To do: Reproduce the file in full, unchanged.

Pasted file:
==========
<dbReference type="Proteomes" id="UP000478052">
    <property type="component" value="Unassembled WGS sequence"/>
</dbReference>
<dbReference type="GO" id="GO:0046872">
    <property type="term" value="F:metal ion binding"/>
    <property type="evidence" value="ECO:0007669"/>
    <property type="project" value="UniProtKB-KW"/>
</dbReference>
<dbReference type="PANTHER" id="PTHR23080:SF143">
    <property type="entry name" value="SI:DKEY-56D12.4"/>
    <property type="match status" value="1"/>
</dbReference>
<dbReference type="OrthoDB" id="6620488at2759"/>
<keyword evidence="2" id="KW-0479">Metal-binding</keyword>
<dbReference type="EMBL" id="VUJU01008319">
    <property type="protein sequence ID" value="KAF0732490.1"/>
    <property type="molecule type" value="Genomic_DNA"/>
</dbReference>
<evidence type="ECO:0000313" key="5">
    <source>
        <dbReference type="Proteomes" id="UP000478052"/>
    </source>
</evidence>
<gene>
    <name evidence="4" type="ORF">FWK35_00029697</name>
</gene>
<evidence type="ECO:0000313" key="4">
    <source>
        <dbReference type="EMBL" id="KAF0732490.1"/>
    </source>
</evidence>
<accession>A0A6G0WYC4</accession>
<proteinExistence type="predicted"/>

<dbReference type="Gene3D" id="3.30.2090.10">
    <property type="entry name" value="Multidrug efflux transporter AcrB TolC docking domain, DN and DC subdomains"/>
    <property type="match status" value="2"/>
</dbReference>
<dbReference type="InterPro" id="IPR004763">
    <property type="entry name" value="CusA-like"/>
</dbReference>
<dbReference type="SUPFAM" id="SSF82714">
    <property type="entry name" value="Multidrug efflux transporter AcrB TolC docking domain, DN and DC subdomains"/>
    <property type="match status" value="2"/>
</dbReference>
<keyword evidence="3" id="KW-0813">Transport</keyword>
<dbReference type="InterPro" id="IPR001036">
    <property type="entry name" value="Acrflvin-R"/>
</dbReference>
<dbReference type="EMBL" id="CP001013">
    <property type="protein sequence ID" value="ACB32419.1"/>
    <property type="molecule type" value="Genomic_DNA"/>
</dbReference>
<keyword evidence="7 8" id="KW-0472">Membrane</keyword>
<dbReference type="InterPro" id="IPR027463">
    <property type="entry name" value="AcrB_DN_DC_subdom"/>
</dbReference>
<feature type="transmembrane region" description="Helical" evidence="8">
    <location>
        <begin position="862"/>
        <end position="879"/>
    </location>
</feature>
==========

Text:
<dbReference type="Proteomes" id="UP000478052">
    <property type="component" value="Unassembled WGS sequence"/>
</dbReference>
<dbReference type="GO" id="GO:0046872">
    <property type="term" value="F:metal ion binding"/>
    <property type="evidence" value="ECO:0007669"/>
    <property type="project" value="UniProtKB-KW"/>
</dbReference>
<dbReference type="PANTHER" id="PTHR23080:SF143">
    <property type="entry name" value="SI:DKEY-56D12.4"/>
    <property type="match status" value="1"/>
</dbReference>
<dbReference type="OrthoDB" id="6620488at2759"/>
<keyword evidence="2" id="KW-0479">Metal-binding</keyword>
<dbReference type="EMBL" id="VUJU01008319">
    <property type="protein sequence ID" value="KAF0732490.1"/>
    <property type="molecule type" value="Genomic_DNA"/>
</dbReference>
<evidence type="ECO:0000313" key="5">
    <source>
        <dbReference type="Proteomes" id="UP000478052"/>
    </source>
</evidence>
<gene>
    <name evidence="4" type="ORF">FWK35_00029697</name>
</gene>
<evidence type="ECO:0000313" key="4">
    <source>
        <dbReference type="EMBL" id="KAF0732490.1"/>
    </source>
</evidence>
<accession>A0A6G0WYC4</accession>
<proteinExistence type="predicted"/>

<dbReference type="Gene3D" id="3.30.2090.10">
    <property type="entry name" value="Multidrug efflux transporter AcrB TolC docking domain, DN and DC subdomains"/>
    <property type="match status" value="2"/>
</dbReference>
<dbReference type="InterPro" id="IPR004763">
    <property type="entry name" value="CusA-like"/>
</dbReference>
<dbReference type="SUPFAM" id="SSF82714">
    <property type="entry name" value="Multidrug efflux transporter AcrB TolC docking domain, DN and DC subdomains"/>
    <property type="match status" value="2"/>
</dbReference>
<keyword evidence="3" id="KW-0813">Transport</keyword>
<dbReference type="InterPro" id="IPR001036">
    <property type="entry name" value="Acrflvin-R"/>
</dbReference>
<dbReference type="EMBL" id="CP001013">
    <property type="protein sequence ID" value="ACB32419.1"/>
    <property type="molecule type" value="Genomic_DNA"/>
</dbReference>
<keyword evidence="7 8" id="KW-0472">Membrane</keyword>
<dbReference type="InterPro" id="IPR027463">
    <property type="entry name" value="AcrB_DN_DC_subdom"/>
</dbReference>
<feature type="transmembrane region" description="Helical" evidence="8">
    <location>
        <begin position="862"/>
        <end position="879"/>
    </location>
</feature>